¶ 19 In holding that the district court did not err in granting a two-point sentencing enhancement for possession of a firearm during the commission of the offense pursuant to Section 2D1.1(b)(1) of the federal guidelines, the Williams court examined the temporal and geographical proximity between the firearm and the cocaine, and found that the distance between Williams and the firearm was “minimal.” Id. at 596. Citing Green, supra, the court in Williams specifically found that the loaded firearm on the second floor was located in “close proximity” to the cocaine in the kitchen; and therefore, a sufficient nexus existed between the cocaine and the firearm to support the enhancement. Id., citing also United States v. Baker, 907 F.2d 53, 55 (8th Cir.1990) (increase in base offense level where weapon found in bedroom and cocaine found in bathroom).
¶ 20 Turning now to the facts of the case sub judice, Investigator Leporace testified that the cocaine was found in a sandwich baggie on top of the dresser in the bedroom. (Notes of testimony, 7/2/07 at 4.) The closet where the loaded .9mm handgun was located was approximately 6-8 feet from the dresser. (Id. at 5.) We determine, as a matter of law, that this satisfies Section 9712.1's requirement that the firearm be in “close proximity” to the controlled substance. Although the firearm was contained in a box on a shelf in the closet, it was loaded and readily accessible to appellant. Our decision today also comports with the General Assembly's intent in enacting Section 9712.1, which was to provide a deterrent for those who are dealing in drugs and using firearms. (HB 447, Legislative Journal-Senate, November 19, 2004 at 2386.) As Senator Piccola remarked:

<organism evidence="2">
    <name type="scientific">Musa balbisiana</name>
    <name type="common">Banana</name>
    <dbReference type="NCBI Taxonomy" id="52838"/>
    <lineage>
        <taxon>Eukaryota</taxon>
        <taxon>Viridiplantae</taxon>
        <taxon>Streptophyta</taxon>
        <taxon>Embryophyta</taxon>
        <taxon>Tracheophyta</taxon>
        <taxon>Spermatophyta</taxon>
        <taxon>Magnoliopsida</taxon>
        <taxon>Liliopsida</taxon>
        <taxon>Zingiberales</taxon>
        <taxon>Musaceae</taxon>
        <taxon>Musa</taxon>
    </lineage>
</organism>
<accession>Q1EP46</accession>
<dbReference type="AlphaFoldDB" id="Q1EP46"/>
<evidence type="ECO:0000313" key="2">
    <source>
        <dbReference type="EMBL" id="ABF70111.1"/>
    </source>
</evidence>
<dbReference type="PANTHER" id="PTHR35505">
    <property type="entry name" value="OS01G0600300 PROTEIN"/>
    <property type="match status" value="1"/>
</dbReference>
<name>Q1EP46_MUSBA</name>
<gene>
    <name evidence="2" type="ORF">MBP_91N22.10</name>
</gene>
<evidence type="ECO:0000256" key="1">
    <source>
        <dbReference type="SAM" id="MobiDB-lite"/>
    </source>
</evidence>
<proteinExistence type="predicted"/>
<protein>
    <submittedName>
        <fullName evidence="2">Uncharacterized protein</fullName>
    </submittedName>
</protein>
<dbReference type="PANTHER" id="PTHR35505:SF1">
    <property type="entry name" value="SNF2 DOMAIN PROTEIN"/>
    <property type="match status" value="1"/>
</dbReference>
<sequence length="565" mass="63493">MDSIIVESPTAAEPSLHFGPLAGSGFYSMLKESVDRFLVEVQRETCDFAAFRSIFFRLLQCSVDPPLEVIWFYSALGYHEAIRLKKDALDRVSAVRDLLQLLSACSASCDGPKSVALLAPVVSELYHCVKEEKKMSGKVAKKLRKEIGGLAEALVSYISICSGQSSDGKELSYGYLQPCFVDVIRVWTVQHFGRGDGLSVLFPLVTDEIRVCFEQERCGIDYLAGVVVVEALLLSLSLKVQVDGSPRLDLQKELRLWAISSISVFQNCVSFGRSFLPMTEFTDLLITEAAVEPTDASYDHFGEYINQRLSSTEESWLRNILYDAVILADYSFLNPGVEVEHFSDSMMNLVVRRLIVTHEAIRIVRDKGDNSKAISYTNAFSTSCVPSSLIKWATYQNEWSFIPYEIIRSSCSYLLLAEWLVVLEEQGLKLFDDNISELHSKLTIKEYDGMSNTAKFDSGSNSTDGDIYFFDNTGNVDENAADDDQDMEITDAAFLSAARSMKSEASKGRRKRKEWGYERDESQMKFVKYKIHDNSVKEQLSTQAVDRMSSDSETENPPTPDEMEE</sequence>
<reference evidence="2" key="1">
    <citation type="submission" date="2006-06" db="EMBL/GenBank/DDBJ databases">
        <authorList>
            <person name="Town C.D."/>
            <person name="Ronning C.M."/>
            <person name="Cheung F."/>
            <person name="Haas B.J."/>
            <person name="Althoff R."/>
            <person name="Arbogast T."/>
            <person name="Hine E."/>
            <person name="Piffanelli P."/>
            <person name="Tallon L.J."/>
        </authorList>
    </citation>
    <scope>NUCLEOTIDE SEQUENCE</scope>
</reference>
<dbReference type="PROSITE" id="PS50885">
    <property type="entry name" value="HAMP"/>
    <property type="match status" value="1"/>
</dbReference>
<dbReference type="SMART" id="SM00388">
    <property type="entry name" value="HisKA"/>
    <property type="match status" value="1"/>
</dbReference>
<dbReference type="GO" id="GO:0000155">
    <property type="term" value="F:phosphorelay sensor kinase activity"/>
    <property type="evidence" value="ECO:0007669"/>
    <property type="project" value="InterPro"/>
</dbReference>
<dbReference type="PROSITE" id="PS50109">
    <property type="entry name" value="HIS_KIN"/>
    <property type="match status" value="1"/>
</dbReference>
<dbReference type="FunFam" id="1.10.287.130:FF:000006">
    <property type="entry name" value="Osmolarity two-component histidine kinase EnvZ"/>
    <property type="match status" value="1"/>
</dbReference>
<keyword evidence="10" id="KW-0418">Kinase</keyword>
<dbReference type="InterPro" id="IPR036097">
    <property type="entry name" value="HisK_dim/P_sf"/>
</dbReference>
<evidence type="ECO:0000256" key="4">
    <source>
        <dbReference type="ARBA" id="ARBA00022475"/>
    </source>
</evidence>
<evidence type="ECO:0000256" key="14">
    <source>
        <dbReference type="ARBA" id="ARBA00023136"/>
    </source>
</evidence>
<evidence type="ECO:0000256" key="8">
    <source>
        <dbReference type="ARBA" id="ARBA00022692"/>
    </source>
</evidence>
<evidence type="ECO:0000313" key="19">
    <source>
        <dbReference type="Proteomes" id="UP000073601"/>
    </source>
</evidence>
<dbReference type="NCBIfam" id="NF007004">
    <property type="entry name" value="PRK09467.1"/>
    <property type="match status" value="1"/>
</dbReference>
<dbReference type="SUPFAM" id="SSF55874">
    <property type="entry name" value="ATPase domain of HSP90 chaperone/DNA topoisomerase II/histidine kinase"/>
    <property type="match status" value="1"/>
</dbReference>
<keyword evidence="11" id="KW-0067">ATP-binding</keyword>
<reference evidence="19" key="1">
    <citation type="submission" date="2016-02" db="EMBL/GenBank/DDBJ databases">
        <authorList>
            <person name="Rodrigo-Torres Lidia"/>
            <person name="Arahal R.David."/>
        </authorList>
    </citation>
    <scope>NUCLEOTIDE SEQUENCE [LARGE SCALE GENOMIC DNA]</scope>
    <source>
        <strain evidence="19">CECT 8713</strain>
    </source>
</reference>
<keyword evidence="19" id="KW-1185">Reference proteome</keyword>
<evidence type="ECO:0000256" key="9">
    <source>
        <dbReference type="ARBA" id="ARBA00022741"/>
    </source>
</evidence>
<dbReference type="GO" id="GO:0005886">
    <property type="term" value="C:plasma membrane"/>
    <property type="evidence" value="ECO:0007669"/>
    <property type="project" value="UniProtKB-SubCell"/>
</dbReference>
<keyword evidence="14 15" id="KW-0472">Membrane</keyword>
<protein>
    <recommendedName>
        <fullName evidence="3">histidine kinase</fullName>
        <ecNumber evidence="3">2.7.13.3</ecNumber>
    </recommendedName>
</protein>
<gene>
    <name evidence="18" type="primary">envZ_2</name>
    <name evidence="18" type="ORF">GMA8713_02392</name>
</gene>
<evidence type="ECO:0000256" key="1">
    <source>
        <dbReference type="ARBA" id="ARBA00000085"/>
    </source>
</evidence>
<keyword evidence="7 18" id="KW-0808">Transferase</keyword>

It is a severe problem particularly in the cities of the Commonwealth, and it will act as a deterrent for those who deal in drugs and use firearms. It does not, and I repeat this, it does not provide for the mandatory minimum if the individual is only possessing drugs. It requires that they be dealing in drugs and in possession of a firearm before the mandatory minimum would apply.
¶ 21 The trial court found that both firearms, including the unloaded .38 special revolver inside the black leather jacket hanging in the closet of the children's bedroom adjacent to the bedroom where the cocaine was found, were in close proximity to the controlled substance for purposes of Section 9712.1. (Notes of testimony, 7/2/07 at 21.) However, as the Commonwealth notes, this court need not determine whether the second firearm in the children's bedroom was likewise in close proximity to the cocaine. (Commonwealth's brief at 11 n. 2). Any discussion of the issue would be dicta, since we have already concluded that the location of the first firearm, 6-8 feet away, satisfied the statute.
¶ 22 Having determined that appellant constructively possessed the firearms, and that the .9mm handgun located in the bedroom closet approximately 6-8 feet from the controlled substance was in “close proximity” to the controlled substance so that the trial court did not err in applying Section 9712.1 to appellant's sentence, we will affirm the judgment of sentence.
¶ 23 Judgment of sentence affirmed.
1. 35 P.S. § 780-113(a)(16), 35 P.S. § 780-113(a)(30), & 18 Pa.C.S.A. § 6105(a)(1), respectively.